One critical area is the type of lease you choose and any residual values associated when you lease equipment .These residual values may represent an additional significant profit to the lease company in the transaction.
Are there ways you can actually profit from the type of lease you choose? We think there are, and we will demonstrate how
The residual value is a solid portion of the lenders over all ' return ' on the transaction. Again, lessor return often equates to lessee shortfall, and you are the lessee!
So what is that residual value? At the end of the term of any lease there are options that any savvy borrower should both negotiate and understand. If you enter into a ' true operating lease ' then you have the option to return the equipment to the lessor (or maybe it is the manufacturer itself) when the lease transaction has terminated.
Many major manufacturers of equipment, computers, etc have large in house leasing divisions which are profit centers for their financing options they provide customers.
When the equipment is returned the lessor re-sells the equipment, or in some cases actually rents or leases out the equipment again, obviously on a ' previously used ' basis. In the construction or aircraft industry assets can be used as long as 10- 20 years!
KEY POINT: Borrowers need to understand that the potential profit the lender/lessor realizes on a transaction hinges significantly on the final value of the asset at the end of the term.
Let's use a simple example. If a customer purchases something for a value of 100.00 and wants to lease it the lessor will perhaps estimate that the equipment will be worth 10% of its original value, or in our case, $ 10.00 at the end of the term of the lease. He will often base his rate on the expected recovery. Naturally the lender could receive more or less at the end of the lease term - he bases his price and interest rate accordingly.
Borrowers therefore might want to significantly investigate the residual value being contemplated in this type of operating lease transactions, and, in some cases, invoke their right to buy the equipment at the end of the lease. It could in fact be resold for a profit if the company has a strong sense the asset will maintain its value. Again, think aircraft and construction equipment in the equipment leasing example we used.
Naturally lease companies want to earn a profit - the question becomes what a reasonable profit is and is at your firm’s expense.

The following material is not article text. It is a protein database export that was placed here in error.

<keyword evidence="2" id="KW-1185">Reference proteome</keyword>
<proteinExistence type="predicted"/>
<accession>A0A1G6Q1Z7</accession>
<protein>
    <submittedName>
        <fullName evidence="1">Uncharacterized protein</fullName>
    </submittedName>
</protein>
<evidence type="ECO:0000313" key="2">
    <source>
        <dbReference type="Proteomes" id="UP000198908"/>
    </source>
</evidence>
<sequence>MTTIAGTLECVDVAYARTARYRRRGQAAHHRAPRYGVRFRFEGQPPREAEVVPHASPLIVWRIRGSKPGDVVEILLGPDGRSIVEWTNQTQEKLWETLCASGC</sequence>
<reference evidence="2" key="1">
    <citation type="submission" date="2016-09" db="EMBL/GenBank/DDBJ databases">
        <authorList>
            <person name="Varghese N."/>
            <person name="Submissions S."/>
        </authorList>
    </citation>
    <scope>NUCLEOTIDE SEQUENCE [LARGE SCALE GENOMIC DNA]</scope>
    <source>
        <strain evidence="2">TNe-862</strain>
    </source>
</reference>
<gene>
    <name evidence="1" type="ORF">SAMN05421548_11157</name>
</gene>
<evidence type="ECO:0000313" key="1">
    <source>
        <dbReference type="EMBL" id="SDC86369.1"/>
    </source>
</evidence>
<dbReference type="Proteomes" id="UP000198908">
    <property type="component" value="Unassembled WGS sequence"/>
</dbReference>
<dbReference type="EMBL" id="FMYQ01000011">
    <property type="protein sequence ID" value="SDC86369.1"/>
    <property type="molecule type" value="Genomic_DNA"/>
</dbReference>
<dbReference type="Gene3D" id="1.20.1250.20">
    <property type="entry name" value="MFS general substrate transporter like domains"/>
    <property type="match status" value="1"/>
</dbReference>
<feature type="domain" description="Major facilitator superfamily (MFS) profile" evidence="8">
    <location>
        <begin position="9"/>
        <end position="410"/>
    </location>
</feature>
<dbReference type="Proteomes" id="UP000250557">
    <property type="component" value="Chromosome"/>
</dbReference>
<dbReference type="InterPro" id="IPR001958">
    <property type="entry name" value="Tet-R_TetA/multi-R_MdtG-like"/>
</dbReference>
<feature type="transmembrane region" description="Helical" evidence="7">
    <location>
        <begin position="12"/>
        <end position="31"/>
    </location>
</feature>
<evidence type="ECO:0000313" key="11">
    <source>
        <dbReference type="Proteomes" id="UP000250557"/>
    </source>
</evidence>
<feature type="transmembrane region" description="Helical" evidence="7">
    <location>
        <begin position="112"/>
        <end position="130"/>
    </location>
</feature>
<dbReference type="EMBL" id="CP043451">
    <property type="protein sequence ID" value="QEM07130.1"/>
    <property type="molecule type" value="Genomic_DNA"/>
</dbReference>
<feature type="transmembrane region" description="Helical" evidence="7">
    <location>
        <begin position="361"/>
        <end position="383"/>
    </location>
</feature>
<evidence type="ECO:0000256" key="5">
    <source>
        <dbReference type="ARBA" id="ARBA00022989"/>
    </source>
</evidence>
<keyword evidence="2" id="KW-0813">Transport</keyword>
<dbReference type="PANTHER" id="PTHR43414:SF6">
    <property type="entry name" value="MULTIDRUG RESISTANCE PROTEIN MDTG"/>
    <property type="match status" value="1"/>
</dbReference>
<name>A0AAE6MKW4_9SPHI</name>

Speak to a trusted, credible and experienced Canadian equipment leasing advisor who can provide you with real financing options when you lease equipment that make sense from your perspective, the borrower!
7 Park Avenue Financial :
Business financing for Canadian Firms , specializing in working capital, cash flow, asset based financing , Equipment Leasing , franchise finance and Cdn. Tax Credit Finance . Founded 2004 - Completed in excess of 100 Million $ of financing for Canadian corporations .
7 Park Avenue Financial
South Sheridan Executive Centre
2910 South Sheridan Way
Office = 905 829 2653
Stan has had a successful career with some of the world’s largest and most successful corporations.
Prior to founding 7 Park Avenue Financial in 2004 his employers over the last 25 years were, ASHLAND OIL, ( 1977-1980) DIGITAL EQUIPMENT CORPORATION, ( 1980-1990) ) CABLE & WIRELESS PLC,( 1991 -1993) ) AND HEWLETT PACKARD ( 1994-2004 ) He is an expert in Canadian Business Financing.
Stan has over 40 years of business and finance executive experience. He has been recognized as a credit/financial executive for three of the largest technology companies in the world; Hewlett-Packard, Digital Equipment and Cable & Wireless. Stan has had in depth, hands on experience in assessing and evaluating thousands of companies that are seeking financing and expansion. He has been instrumental in helping many companies progress through every phase of financing, mergers & acquisitions, sales and marketing and human resources. Stan has worked with startups and public corporations and has many times established the financial wherewithal of organizations before approving millions of dollars of financing facilities and instruments on behalf of his employers.